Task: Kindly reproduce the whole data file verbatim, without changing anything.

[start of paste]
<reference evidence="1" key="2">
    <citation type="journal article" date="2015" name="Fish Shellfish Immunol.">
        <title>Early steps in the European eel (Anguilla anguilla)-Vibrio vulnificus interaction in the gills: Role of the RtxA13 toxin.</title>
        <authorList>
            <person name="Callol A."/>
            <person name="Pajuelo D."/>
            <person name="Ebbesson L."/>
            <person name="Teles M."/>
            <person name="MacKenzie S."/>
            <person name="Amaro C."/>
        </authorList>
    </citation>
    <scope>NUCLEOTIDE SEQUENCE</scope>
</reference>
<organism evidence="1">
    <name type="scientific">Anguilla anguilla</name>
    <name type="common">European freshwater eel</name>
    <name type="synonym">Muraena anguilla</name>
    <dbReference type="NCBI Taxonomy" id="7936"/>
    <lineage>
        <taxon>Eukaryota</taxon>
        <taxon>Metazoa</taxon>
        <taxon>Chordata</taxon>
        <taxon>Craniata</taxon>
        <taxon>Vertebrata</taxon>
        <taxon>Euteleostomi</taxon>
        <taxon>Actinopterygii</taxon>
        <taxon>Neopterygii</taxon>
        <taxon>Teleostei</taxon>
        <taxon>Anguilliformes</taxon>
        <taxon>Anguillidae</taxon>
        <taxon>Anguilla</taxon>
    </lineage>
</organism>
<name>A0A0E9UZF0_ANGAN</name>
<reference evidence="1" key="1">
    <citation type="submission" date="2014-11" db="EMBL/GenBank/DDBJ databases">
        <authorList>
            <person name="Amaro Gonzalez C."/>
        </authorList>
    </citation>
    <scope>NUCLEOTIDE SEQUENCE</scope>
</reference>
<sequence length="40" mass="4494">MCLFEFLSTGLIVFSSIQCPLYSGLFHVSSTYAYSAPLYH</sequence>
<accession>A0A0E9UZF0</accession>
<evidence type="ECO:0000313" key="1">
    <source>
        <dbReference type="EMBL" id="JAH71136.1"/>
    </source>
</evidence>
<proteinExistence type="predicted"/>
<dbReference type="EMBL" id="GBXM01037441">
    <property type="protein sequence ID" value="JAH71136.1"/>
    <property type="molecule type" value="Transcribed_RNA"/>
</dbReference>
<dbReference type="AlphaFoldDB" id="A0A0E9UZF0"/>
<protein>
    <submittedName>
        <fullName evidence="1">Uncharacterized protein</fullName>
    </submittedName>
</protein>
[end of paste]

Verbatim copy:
<reference evidence="1" key="2">
    <citation type="journal article" date="2015" name="Fish Shellfish Immunol.">
        <title>Early steps in the European eel (Anguilla anguilla)-Vibrio vulnificus interaction in the gills: Role of the RtxA13 toxin.</title>
        <authorList>
            <person name="Callol A."/>
            <person name="Pajuelo D."/>
            <person name="Ebbesson L."/>
            <person name="Teles M."/>
            <person name="MacKenzie S."/>
            <person name="Amaro C."/>
        </authorList>
    </citation>
    <scope>NUCLEOTIDE SEQUENCE</scope>
</reference>
<organism evidence="1">
    <name type="scientific">Anguilla anguilla</name>
    <name type="common">European freshwater eel</name>
    <name type="synonym">Muraena anguilla</name>
    <dbReference type="NCBI Taxonomy" id="7936"/>
    <lineage>
        <taxon>Eukaryota</taxon>
        <taxon>Metazoa</taxon>
        <taxon>Chordata</taxon>
        <taxon>Craniata</taxon>
        <taxon>Vertebrata</taxon>
        <taxon>Euteleostomi</taxon>
        <taxon>Actinopterygii</taxon>
        <taxon>Neopterygii</taxon>
        <taxon>Teleostei</taxon>
        <taxon>Anguilliformes</taxon>
        <taxon>Anguillidae</taxon>
        <taxon>Anguilla</taxon>
    </lineage>
</organism>
<name>A0A0E9UZF0_ANGAN</name>
<reference evidence="1" key="1">
    <citation type="submission" date="2014-11" db="EMBL/GenBank/DDBJ databases">
        <authorList>
            <person name="Amaro Gonzalez C."/>
        </authorList>
    </citation>
    <scope>NUCLEOTIDE SEQUENCE</scope>
</reference>
<sequence length="40" mass="4494">MCLFEFLSTGLIVFSSIQCPLYSGLFHVSSTYAYSAPLYH</sequence>
<accession>A0A0E9UZF0</accession>
<evidence type="ECO:0000313" key="1">
    <source>
        <dbReference type="EMBL" id="JAH71136.1"/>
    </source>
</evidence>
<proteinExistence type="predicted"/>
<dbReference type="EMBL" id="GBXM01037441">
    <property type="protein sequence ID" value="JAH71136.1"/>
    <property type="molecule type" value="Transcribed_RNA"/>
</dbReference>
<dbReference type="AlphaFoldDB" id="A0A0E9UZF0"/>
<protein>
    <submittedName>
        <fullName evidence="1">Uncharacterized protein</fullName>
    </submittedName>
</protein>